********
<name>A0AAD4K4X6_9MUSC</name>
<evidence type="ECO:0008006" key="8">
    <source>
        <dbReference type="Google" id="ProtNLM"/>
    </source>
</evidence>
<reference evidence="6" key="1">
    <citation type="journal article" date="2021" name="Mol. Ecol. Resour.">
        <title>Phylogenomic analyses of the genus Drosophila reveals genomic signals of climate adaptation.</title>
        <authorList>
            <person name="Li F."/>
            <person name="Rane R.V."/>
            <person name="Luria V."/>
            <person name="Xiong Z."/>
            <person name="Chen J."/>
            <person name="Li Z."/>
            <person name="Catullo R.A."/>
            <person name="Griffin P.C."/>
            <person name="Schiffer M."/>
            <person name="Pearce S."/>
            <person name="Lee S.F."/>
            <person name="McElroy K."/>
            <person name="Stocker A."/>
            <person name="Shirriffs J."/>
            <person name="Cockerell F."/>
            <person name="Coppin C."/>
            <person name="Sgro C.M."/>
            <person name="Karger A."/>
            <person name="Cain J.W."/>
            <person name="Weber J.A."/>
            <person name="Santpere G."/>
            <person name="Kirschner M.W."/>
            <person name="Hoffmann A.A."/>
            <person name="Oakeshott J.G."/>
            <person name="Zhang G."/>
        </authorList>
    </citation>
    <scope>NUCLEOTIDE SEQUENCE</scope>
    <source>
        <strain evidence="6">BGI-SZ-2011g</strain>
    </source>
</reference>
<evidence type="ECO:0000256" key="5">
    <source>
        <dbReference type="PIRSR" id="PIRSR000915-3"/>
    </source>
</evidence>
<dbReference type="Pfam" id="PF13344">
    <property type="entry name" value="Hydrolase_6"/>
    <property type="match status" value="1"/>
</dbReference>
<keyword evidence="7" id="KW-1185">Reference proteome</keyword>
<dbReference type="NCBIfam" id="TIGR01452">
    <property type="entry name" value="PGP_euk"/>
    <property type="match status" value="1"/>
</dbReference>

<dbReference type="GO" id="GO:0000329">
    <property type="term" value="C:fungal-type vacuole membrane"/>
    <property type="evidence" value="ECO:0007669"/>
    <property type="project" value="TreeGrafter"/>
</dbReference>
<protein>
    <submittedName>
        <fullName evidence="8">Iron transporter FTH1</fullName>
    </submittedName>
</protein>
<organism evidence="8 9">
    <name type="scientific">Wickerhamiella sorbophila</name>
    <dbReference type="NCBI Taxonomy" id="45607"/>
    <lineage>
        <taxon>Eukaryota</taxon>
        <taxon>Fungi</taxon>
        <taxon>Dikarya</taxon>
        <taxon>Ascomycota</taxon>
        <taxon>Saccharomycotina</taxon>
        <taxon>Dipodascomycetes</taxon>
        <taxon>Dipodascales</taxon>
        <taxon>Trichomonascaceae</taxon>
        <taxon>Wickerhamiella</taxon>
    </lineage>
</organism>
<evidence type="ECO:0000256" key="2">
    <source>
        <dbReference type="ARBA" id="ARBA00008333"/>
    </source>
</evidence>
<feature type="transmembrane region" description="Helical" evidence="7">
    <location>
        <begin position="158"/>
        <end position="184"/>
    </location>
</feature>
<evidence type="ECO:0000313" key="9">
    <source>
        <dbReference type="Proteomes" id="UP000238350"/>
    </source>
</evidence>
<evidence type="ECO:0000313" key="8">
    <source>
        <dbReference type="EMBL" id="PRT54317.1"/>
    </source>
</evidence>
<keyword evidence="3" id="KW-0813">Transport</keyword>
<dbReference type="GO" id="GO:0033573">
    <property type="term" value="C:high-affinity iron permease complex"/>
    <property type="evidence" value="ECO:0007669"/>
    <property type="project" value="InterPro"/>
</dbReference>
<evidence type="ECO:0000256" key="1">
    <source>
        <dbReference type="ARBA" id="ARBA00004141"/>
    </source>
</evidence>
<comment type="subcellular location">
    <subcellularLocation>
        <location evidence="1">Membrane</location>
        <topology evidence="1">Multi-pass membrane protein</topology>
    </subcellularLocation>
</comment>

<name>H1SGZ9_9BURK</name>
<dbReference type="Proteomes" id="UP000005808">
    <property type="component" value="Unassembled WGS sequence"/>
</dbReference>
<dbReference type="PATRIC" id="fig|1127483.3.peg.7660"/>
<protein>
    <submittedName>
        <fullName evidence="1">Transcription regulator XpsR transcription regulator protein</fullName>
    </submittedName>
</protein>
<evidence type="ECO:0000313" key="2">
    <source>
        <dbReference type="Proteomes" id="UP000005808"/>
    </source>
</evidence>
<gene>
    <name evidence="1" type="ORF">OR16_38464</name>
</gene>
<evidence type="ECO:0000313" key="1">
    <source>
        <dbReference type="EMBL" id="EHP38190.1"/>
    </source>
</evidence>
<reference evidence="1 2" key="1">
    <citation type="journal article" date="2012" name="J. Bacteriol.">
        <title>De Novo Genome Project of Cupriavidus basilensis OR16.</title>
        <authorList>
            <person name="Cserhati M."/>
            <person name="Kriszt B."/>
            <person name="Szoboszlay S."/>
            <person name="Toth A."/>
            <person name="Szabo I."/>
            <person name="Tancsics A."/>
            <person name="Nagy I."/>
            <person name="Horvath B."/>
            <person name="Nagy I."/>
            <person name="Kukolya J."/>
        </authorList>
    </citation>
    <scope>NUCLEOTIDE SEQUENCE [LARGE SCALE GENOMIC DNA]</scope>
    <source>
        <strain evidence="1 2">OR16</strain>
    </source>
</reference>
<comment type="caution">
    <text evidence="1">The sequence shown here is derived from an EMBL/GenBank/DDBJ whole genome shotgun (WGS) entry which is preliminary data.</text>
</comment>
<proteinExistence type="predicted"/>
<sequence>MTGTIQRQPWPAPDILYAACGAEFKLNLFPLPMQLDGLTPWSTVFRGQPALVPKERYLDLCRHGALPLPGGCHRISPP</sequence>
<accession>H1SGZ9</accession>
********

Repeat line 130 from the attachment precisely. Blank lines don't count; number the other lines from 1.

<evidence type="ECO:0000313" key="2">